EDITOR NOTE: According to a recent WSJ survey of economists, the Fed’s “transitory” inflation may indeed be transitory but on a different timescale: “transitory” may signify years of higher inflation. We’re guessing that’s a conservative estimate. According to these economists, we’re looking forward to at least two years of inflation above 3%. Taking a step back, we also know that economists have a much poorer estimate of inflationary risks than business leaders who actually have to navigate the situation with “skin in the game,” as it affects their companies' bottom line. So, we can assume the worst: that inflation will either be much higher or much longer than expected. Are you prepared to undergo a potentially severe decline in your wealth in the coming years? Are you diversifying into safe-haven assets like non-CUSIP gold and silver to protect your financial future from a dollar plunge? Or are you willing to take chances with your hard-earned wealth should the economy take a turn for the worst?
Americans should brace themselves for several years of higher inflation than they’ve seen in decades, according to economists who expect the robust post-pandemic economic recovery to fuel brisk price increases for a while.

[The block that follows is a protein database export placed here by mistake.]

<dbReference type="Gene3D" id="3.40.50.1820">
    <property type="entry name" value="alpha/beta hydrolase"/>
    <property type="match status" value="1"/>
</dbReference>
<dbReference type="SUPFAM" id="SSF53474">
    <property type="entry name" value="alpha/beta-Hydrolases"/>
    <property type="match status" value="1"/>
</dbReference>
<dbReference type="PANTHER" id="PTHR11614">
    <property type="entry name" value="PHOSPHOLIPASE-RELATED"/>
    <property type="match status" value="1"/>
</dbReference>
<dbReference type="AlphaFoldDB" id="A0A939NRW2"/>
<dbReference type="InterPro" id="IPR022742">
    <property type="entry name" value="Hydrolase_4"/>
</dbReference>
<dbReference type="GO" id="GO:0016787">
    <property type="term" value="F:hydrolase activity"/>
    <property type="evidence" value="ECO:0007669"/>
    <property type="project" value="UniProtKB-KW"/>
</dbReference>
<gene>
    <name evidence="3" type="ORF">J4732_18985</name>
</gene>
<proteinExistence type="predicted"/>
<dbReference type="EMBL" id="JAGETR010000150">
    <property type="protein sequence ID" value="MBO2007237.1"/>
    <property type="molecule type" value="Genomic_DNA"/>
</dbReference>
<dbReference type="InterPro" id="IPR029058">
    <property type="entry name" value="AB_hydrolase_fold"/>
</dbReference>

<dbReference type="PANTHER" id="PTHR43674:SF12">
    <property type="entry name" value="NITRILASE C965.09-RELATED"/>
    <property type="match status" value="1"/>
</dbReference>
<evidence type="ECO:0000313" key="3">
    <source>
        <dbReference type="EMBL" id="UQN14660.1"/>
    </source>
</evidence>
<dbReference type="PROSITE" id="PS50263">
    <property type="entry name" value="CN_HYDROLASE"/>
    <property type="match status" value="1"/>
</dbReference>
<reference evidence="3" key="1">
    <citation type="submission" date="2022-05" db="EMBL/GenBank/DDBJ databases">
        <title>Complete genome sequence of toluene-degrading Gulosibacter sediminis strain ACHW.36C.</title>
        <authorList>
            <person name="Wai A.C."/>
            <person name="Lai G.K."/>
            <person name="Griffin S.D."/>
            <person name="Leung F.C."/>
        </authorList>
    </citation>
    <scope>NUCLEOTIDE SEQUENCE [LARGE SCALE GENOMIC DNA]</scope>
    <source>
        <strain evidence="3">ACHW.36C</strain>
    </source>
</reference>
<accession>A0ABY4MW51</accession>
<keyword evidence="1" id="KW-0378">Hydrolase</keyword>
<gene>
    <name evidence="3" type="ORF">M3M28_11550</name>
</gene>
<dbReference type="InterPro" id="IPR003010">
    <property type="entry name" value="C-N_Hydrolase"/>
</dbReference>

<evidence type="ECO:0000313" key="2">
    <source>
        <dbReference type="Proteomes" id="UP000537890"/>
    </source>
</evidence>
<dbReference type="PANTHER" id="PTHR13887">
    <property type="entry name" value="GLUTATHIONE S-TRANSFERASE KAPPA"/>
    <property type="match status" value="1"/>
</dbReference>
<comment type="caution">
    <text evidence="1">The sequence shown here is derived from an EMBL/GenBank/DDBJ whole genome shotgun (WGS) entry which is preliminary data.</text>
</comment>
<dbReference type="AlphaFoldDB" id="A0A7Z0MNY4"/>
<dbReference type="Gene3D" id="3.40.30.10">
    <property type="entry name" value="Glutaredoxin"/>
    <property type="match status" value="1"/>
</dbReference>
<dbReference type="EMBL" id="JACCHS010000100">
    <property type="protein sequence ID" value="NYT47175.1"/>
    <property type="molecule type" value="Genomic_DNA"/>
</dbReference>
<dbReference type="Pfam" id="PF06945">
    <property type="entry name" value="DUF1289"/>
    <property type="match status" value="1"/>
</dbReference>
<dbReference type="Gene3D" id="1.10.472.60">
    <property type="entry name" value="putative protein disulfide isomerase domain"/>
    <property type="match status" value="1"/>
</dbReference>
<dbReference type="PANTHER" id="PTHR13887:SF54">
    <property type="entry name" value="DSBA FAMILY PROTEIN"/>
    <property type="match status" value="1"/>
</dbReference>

Economists surveyed this month by The Wall Street Journal raised their forecasts of how high inflation would go and for how long, compared with their previous expectations in April.
The respondents on average now expect a widely followed measure of inflation, which excludes volatile food and energy components, to be up 3.2% in the fourth quarter of 2021 from a year before. They forecast the annual rise to recede to slightly less than 2.3% a year in 2022 and 2023.
That would mean an average annual increase of 2.58% from 2021 through 2023, putting inflation at levels last seen in 1993.
“We’re in a transitional phase right now,” said Joel Naroff, chief economist at Naroff Economics LLC. “We are transitioning to a higher period of inflation and interest rates than we’ve had over the last 20 years.”
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